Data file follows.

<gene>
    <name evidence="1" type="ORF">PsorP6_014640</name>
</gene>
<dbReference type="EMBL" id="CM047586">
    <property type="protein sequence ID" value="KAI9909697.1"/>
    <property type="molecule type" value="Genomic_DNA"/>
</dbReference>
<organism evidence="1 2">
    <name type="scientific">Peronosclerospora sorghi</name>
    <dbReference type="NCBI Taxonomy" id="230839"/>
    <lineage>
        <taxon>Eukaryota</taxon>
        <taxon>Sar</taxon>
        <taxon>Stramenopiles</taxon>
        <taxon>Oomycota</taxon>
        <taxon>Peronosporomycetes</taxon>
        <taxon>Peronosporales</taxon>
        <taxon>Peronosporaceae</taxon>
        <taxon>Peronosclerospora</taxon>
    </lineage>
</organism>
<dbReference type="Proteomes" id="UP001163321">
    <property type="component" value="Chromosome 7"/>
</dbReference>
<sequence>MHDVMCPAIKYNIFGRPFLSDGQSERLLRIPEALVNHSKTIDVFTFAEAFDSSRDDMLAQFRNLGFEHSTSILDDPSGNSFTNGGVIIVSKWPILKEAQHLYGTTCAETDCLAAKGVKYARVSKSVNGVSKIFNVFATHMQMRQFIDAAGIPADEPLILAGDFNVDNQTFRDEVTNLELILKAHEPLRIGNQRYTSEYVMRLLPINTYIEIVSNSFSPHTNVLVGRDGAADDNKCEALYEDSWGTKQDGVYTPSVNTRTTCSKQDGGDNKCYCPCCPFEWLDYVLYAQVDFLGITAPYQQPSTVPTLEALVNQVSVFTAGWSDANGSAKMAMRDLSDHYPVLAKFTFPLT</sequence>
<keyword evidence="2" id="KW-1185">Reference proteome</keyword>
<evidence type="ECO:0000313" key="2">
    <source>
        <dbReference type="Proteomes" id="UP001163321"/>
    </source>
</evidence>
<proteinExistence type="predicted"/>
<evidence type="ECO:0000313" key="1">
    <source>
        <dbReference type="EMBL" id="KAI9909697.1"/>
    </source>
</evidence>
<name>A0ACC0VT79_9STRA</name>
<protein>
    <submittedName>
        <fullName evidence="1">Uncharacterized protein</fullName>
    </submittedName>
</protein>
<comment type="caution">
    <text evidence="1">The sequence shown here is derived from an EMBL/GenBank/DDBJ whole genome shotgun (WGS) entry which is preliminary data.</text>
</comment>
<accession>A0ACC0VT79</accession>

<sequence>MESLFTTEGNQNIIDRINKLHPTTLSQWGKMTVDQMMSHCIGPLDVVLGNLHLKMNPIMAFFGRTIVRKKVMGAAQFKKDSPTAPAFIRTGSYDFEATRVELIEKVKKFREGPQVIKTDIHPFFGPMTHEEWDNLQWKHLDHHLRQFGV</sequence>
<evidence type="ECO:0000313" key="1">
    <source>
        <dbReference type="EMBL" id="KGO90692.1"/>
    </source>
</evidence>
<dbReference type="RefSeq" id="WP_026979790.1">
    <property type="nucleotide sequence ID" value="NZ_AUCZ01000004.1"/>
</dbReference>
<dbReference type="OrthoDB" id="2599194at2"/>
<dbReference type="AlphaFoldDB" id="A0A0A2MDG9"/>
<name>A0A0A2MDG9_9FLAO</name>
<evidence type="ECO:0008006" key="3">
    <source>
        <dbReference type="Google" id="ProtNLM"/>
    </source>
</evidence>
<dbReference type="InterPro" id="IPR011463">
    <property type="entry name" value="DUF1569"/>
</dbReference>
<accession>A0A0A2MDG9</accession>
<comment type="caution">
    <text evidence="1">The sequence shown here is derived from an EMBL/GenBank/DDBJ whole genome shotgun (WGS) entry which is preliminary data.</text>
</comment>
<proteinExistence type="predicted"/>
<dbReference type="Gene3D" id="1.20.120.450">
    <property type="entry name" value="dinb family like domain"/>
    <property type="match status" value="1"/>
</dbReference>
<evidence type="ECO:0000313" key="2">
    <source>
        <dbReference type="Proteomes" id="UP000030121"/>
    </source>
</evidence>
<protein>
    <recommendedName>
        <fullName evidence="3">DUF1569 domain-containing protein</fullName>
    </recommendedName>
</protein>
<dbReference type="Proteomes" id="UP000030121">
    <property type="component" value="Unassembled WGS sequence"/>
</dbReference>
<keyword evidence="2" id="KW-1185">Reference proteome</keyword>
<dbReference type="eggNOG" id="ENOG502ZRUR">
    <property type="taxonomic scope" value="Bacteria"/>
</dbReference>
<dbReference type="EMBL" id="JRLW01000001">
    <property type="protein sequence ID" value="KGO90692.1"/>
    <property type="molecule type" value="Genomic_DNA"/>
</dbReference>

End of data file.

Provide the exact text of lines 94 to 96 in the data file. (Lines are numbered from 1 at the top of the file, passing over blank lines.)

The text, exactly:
<dbReference type="EMBL" id="JRLW01000001">
    <property type="protein sequence ID" value="KGO90692.1"/>
    <property type="molecule type" value="Genomic_DNA"/>